This seems to be the new policy adopted by Israel to combat attacks against its citizens within Israel-controlled areas as recommended by new Attorney General Avichai Mandelblit.
So far Israeli authorities demolish the homes of Palestinians found guilty of attacking or killing a settler and even Palestinians with such intentions. Under the new policy, families who turn in assailants to the security services will have their homes spared from destruction.
Although the policy is deemed by human rights advocates shameful, unacceptable and intolerable, the family of Shadi Ahmad Matua in Hebron complied with it.
Shadi who was accused of a shooting spree in November that killed a Rabbi and his son was handed over to Shin Bet by his own father and brother, who were fearing to lose their home.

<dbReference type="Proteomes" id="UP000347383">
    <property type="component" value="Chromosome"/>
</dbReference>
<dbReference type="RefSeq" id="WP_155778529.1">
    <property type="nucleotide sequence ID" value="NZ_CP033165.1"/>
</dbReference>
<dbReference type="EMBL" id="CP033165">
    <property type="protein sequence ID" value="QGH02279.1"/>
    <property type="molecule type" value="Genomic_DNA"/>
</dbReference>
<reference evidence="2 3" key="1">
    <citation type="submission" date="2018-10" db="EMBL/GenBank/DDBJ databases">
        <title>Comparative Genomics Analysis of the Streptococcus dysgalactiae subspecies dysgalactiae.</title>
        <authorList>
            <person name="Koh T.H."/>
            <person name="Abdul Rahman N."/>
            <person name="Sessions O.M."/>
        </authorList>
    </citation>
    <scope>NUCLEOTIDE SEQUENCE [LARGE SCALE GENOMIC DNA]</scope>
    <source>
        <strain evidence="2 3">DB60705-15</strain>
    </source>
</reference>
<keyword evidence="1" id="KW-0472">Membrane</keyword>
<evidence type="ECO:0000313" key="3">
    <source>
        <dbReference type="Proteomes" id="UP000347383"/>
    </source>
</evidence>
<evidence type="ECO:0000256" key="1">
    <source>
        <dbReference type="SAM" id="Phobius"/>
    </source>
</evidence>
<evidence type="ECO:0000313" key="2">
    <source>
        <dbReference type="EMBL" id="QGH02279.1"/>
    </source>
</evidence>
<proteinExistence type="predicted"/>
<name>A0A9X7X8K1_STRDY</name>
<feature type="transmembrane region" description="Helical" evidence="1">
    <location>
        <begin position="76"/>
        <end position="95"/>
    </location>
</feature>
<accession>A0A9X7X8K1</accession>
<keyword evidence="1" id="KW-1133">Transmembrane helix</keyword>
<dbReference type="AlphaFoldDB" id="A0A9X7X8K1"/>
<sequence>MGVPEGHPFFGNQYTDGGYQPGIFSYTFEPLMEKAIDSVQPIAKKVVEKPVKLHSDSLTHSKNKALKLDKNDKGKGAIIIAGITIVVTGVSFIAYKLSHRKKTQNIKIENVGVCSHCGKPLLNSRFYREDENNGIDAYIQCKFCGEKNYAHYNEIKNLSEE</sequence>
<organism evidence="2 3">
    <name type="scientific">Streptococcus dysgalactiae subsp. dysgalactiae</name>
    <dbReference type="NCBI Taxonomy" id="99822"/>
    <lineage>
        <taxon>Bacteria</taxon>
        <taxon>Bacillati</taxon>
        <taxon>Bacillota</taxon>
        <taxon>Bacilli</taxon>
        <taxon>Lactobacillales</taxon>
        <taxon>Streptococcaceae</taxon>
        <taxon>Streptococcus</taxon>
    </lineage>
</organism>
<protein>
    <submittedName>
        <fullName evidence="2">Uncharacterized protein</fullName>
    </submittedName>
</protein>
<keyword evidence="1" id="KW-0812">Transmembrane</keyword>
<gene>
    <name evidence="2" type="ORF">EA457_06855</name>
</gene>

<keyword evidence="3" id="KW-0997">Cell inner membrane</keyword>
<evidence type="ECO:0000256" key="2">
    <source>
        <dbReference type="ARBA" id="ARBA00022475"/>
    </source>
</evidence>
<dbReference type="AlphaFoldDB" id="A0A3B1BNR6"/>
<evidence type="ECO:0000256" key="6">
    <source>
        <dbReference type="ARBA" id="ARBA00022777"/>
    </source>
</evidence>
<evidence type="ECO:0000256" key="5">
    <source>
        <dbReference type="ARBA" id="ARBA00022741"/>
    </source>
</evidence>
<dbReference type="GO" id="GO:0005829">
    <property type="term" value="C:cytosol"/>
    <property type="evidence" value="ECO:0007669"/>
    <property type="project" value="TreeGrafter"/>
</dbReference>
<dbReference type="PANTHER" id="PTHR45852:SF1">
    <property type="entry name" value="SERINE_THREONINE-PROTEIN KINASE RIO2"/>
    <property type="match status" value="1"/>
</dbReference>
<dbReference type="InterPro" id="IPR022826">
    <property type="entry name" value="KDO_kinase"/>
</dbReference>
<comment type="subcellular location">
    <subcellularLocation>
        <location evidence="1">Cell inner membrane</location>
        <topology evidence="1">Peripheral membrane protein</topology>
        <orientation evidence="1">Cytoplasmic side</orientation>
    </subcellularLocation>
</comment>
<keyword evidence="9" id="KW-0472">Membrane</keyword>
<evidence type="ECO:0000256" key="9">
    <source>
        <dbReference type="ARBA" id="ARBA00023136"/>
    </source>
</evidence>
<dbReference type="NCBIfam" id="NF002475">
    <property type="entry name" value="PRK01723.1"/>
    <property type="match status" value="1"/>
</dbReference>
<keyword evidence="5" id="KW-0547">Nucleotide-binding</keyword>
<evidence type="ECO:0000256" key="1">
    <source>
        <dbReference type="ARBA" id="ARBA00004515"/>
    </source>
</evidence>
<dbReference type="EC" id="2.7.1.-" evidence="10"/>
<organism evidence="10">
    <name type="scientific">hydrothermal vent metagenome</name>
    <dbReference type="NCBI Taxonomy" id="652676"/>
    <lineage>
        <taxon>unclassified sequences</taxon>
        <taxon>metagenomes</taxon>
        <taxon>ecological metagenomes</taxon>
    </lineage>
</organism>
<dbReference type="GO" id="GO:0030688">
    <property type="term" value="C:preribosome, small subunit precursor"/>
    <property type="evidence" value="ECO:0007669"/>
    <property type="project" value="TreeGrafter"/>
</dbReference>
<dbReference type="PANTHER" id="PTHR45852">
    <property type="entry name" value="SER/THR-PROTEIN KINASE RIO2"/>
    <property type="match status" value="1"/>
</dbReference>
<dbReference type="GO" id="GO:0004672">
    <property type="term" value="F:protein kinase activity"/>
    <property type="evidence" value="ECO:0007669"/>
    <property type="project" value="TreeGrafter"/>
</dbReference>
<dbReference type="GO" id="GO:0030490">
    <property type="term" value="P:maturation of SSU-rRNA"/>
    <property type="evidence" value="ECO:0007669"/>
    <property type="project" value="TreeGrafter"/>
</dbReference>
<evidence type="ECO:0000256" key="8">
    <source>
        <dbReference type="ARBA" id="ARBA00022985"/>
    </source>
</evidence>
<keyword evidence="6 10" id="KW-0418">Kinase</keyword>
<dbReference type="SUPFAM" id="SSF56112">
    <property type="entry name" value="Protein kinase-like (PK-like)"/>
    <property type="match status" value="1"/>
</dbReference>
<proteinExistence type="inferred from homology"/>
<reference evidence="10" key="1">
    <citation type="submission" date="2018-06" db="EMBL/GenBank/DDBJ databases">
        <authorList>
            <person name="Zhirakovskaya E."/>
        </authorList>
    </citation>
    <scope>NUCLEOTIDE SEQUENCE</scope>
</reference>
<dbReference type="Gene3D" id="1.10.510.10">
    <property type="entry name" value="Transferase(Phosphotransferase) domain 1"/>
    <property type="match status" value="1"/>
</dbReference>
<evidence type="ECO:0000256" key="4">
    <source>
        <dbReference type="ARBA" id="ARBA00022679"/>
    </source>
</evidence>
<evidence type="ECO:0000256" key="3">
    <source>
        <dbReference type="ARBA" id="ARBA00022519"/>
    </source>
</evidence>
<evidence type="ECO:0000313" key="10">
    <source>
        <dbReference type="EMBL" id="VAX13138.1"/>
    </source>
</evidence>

Many Israeli officials have reportedly supported the new policy as a deterrent much more than a punishment.
Twelve homes have been demolished since tensions began in October and the latest took place on Tuesday in Hebron where Raed Masalmeh and Mohammed Abdel Basset al-Kharoub, held responsible for the deaths of five people in two attacks, had their homes destroyed.
During the appeal ruling of their cases, the Supreme Court ruled that “the ability to prevent future bloodshed required us to harden our hearts and spare potential victims, more so than pitying the house of occupants.”
Critics say demolishing homes is a collective punishment which could incite other family members to carry out attacks.